- Since the rights of citizens abstract ‘political man’ from their social role, what grounds can there be for excluding Jews because of their allegedly harmful social role?
- Since money in modern society is the supreme world power, what grounds can there be for denouncing Jews for allegedly turning money into their god?
While Bauer represents the Jew as a “financial power”, Marx responds that society now revolves around huckstering, trading and making money. While Bauer imagines that money is “the practical spirit of the Jews”, Marx responds that money has also become “the practical spirit of the Christian nations”. While Bauer says that money is the “jealous god of Israel”, Marx responds that the god of the Jews has “become the god of the world”.
Nor did Marx and Engels hold back from combating German or ‘true’ socialism that was capable, as they put it in the Communist manifesto, of little more than “hurling the traditional anathemas” against liberalism, against representative government, against bourgeois freedom of the press.
Amongst those traditional anathemas was, of course, that Jews constituted “a secret world power which makes and unmakes governments”, a “secret force behind the throne”, a “secret force which holds Europe in its thrall”. ‘True’ socialism’s most noted representative was Karl Grün and, naturally, he expressed his profound dislike of the class struggle and the “men of destructive tendencies, the levellers”: ie, Marx’s party. Objectively, ‘true’ socialism served to defend the interests of the reactionary petty bourgeoisie: parsons, university professors, country squires and government officials.
Sense and sensibilities
Fewer still of Marx’s detractors show any appreciation of the fact that it is thoroughly misleading to read present-day sensibilities back onto 19th century language. A telling example is Marx’s race banter contained in private correspondence with Frederick Engels (amongst others).
In 1862, infuriated by what he saw as a visiting Ferdinand Lassalle’s meanness, ostentation and political shallowness, an impoverished Marx wrote to Engels cursing him as a “Jewish nigger”. Needless to say, such rages cooled. Given news of Lassalle’s untimely death, just two years later, Marx expressed his “great sorrow” to Lassalle’s lover, Sophie von Hatzfeldt: Lassalle “was one of the people by whom I set great store”. He went on to compare him to a triumphant “Achilles”.
Paul Lafargue, his future son-in-law, got called his “medical Creole”. Marx was a possessive father. He urged Lafargue to curb his “Creole temperament” till after his marriage with Laura. Within the Marx household Lafargue was also called the “African”. Such references were not a sign of prejudice, but were “couched in affectionate and joking terms and were seen as a source of amusement, not concern”. Not that any of this seems to have offended Lafargue. He went on to be one of the leaders of the French Workers Party (an implicitly Marxist organisation). Again in terms of race language, when fellow socialist Daniel De Leon asked him about his origins, Lafargue promptly replied: “I am proudest of my negro extraction.”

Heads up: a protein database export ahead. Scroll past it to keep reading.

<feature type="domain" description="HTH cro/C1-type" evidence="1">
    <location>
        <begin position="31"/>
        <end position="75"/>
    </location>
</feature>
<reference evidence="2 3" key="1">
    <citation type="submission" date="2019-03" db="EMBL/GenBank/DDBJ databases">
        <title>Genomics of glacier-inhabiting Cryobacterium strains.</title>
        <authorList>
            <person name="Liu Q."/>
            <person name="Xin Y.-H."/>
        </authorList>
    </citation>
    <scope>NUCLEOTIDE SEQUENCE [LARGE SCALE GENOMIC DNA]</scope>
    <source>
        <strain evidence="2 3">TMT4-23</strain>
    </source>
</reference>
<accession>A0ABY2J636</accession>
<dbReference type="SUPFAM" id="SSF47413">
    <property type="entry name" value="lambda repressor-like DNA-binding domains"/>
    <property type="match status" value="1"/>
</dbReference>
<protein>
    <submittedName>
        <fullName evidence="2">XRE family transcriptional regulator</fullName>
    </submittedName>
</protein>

Because of his dark complexion and wild hair, Marx’s closest friends and family nicknamed him “Moor” – a racial tag he happily embraced. True, Marx, to his discredit, suffered a brief infatuation with Pierre Trémaux and his now totally obscure book, The origins and transformation of man and other beings (1865). He momentarily credited this work of biological racism as a “very significant advance over Darwin”. Engels, it should be added, did not share his enthusiasm: Trémaux’s “evidence” for his “hypothesis” is nine-tenths based on “erroneous or distorted facts and the remaining 1/10 proves nothing”.
As might well be expected, other contemporary Jewish progressives wrote in exactly the same terms as Marx: eg, Ferdinand Lassalle and Henrich Heine. And the fact of that matter is that Marx was criticising not Judaism alone, but what he saw as a “Judeo-Christian complex”. A complex which elevates money-making above every human value, relationship and instinct. Eg, Marx writes: “Judaism reaches its highest point with the perfection of civil society, but it is only in the Christian world that civil society attains perfection.”
Needless to say, it is political programme, political statements and political actions which really matter. Leave aside his advocacy of Jewish emancipation. Marx savaged American slavery with a passion, fought to ensure that the British government did not intervene in support of the southern slavocracy in the US civil war and, crucially, through his leadership of the First International, championed the northern cause. Again and again he urged Abraham Lincoln to take up the call for abolition. August Nimtz argues that, in practical terms, Marx and Engels, in conjunction with their co-thinkers in America, had an “enormous influence” on what amounted to the second American revolution. And, famously, in Capital volume 1, Marx coined this memorable aphorism: “Labour cannot emancipate itself in the white skin, where in the black skin it is branded.”
When it comes to race-language, Hal Draper convincingly shows that Marx was merely following the near-universal practice of his day. One could make the same point about his male-dominated language too: ie, the word ‘man’ is used more or less unremittingly as synonymous with ‘humanity’. Hence, ‘Jew’ is sometimes treated as being synonymous with ‘usury’.
This is a relational join with well documented material roots in the Christian economics of European feudal society. Jews were barred from either working the land or holding the land. Hence, they had no other socio-economic niche open to them apart from trade, brokering and lending money for interest. Jews were, as a result, widely reviled. Peasants, artisans and nobles alike despised them with a passion.